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BotenaGo Malware Source Code Uploaded to GitHub


The source code of the BotenaGo malware was uploaded to GitHub, researchers recently discovered, potentially resulting in new variants of the malware that target Internet of Things (IoT) devices and routers.

While the BotenaGo malware was first uncovered in November, more recently researchers have discovered that the source code was uploaded in October, a month before this initial discovery. The malware contains 33 different exploit functions to attack connected devices. Researchers describe the malware’s source code - containing a total of 2,891 lines of code - as “simple yet efficient.” BotenaGo has been used to exploit vulnerabilities in routers and IoT devices in order to spread the Mirai botnet malware, researchers said.

When source code for Mirai - known for the 2016 distributed denial-of-service (DDoS) attack against DNS provider Dyn that affected Internet service in the U.S. - was released in 2016, it gave attackers an inside look at the botnet's infrastructure and configuration. From there, they were able to add their own unique functionalities, resulting in dozens of variants. Researchers said the source code of BotenaGo being uploaded to GitHub can similarly allow attackers to add further capabilities and leverage all of its exploits to attack vulnerable devices.

“Alien Labs recently discovered that the source code of BotenaGo malware was uploaded to GitHub on October 16th 2021, allowing any malicious hacker to use, modify, and upgrade it — or even simply compile it as is and use the source code as an exploit kit, with the potential to leverage all BotenaGo’s exploits to attack vulnerable devices,” said Ofer Caspi, security researcher at Alien Labs, part of AT&T Cybersecurity, on Wednesday. “Alien Labs expects to see new campaigns based on BotenaGo variants targeting routers and IoT devices globally.”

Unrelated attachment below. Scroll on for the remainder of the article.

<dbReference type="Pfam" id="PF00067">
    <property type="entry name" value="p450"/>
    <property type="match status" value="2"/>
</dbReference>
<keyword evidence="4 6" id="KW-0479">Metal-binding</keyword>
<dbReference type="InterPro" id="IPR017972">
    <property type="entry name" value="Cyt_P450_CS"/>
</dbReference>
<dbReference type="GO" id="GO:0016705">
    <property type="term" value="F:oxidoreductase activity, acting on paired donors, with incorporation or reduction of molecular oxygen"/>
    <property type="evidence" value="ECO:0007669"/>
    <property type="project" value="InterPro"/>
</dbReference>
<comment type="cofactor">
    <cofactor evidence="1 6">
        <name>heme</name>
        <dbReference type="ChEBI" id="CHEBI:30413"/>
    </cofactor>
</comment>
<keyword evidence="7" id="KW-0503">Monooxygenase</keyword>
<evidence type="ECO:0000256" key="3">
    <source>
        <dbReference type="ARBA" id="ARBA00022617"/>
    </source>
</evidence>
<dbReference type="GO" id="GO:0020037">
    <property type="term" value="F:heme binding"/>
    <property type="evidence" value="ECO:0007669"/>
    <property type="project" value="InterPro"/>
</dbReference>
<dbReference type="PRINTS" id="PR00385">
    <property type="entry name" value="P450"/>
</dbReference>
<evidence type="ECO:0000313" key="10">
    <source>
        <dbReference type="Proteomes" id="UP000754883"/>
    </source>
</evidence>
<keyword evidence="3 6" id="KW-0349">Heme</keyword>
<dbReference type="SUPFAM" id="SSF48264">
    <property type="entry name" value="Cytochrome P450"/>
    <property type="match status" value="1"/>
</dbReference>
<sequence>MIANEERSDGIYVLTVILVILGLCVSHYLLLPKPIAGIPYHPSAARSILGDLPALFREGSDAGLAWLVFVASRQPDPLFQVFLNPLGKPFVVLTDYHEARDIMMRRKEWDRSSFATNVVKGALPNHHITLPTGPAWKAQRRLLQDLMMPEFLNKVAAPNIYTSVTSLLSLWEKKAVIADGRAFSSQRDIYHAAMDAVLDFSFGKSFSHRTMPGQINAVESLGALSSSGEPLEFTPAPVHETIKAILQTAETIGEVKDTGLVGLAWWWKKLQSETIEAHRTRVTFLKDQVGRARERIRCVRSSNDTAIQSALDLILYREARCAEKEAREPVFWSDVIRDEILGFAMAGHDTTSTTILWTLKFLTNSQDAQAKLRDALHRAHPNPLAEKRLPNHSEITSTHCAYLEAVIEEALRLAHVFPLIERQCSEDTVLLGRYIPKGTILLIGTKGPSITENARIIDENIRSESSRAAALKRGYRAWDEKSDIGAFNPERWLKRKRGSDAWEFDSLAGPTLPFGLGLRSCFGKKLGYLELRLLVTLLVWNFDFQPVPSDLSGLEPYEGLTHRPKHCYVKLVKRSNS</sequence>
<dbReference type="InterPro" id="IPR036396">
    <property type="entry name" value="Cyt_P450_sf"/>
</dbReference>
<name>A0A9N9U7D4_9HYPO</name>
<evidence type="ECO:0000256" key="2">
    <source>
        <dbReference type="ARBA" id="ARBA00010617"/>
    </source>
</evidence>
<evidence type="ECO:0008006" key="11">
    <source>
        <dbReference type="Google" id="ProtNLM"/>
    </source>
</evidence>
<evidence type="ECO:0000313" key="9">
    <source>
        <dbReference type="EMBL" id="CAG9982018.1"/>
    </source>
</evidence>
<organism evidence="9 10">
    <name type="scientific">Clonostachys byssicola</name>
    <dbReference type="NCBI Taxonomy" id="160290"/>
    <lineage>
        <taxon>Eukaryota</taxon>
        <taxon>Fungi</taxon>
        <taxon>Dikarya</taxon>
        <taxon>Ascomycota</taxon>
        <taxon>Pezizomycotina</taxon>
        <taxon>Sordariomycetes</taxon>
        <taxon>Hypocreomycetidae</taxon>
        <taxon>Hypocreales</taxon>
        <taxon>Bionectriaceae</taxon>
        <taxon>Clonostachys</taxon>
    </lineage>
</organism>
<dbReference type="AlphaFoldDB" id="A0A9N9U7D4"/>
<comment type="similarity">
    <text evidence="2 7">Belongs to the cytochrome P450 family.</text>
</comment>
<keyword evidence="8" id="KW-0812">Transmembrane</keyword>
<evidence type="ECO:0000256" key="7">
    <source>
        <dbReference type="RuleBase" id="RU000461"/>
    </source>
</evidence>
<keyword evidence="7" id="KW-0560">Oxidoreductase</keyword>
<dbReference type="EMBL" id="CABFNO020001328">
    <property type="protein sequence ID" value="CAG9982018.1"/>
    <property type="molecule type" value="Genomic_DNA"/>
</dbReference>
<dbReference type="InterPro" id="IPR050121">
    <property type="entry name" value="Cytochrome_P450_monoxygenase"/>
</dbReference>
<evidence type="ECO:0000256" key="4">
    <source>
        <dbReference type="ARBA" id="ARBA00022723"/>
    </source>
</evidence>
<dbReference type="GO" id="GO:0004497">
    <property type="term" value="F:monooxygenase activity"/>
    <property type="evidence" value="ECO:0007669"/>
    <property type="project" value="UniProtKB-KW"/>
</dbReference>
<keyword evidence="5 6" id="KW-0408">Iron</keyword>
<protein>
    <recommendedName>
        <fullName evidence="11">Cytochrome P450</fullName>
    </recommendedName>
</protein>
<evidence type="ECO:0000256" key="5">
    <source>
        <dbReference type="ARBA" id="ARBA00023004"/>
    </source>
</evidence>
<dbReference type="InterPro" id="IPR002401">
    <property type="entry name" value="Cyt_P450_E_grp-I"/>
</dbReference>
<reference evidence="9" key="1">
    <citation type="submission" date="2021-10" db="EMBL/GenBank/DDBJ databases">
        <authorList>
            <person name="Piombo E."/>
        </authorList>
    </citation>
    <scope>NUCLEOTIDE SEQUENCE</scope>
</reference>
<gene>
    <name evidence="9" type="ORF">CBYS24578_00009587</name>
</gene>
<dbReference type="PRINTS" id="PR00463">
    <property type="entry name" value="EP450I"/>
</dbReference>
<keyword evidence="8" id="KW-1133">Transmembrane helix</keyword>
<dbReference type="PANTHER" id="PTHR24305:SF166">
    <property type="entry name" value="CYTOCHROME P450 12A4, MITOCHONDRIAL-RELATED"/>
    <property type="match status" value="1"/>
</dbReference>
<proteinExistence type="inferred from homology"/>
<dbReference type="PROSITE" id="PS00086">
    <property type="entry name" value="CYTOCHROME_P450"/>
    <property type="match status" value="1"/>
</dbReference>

BotenaGo is the latest malware family to be written in the Go language, which is an open-source programming language designed by Google. The language has increased in popularity for malware authors over the past few years, in part because it makes it easy to compile the same code for different systems - allowing attackers to spread malware on multiple operating systems.

“Alien Labs expects to see new campaigns based on BotenaGo variants targeting routers and IoT devices globally."

The malware’s 33 exploits give attackers a “ready state” to target an array of devices, including ones from Linksys and Broadcom. These include exploits for flaws such as CVE-2020-10987, a critical vulnerability in the Tenda AC15 AC1900 that allows remote attackers to execute arbitrary system commands; as well as CVE-2020-10173, a series of flaws in Comtrend devices that can enable authenticated command injection. In addition, researchers warned that currently antivirus detection of BotenaGo and its variants “remains behind with very low detection coverage,” with only three out of 60 engines detecting the malware.

During initial analysis of BotenaGo, researchers found the malware includes a reverse shell and telnet loader, used to create a backdoor and then receive commands from the operator. They also found that the malware operates by first either receiving a target to attack from a remote operator (via port 19412) or another related module running on the machine. While earlier iterations of the malware did not have command-and-control (C2) communication abilities, with commands instead appearing to be sent via backdoor ports or via telnet, researchers more recently found a variant that is configured to use a new C2 server.

“The original source of the code is yet unknown,” said researchers. “In the same repository, we have found additional hacking tools collected from several different sources.”

Alien Labs’ Caspi said that organizations can protect themselves by minimizing Internet exposure of Linux servers and IoT devices, using a properly configured firewall, making sure to install security upgrades and checking systems for unnecessarily open ports.

IoT attacks have continued to proliferate over the past two years, with researchers at Intel471 this week saying they have observed “a surge” in these types of attacks in 2020 and 2021.

Researchers said that the Mirai botnet, along with the Gafgyt malware, have largely contributed to this increase, targeting devices in Europe and North America; and numerous threat actors are selling access to botnets built from Mirai code bases. They assessed “with a high degree of confidence” that IoT security will continue to be a top issue for organizations moving forward.

“Threat actors seized the opportunity to not only create large botnets, but also steal confidential data from IoT devices linked to compromised organizations, and potentially sell it on underground marketplaces,” said Intel471 researchers.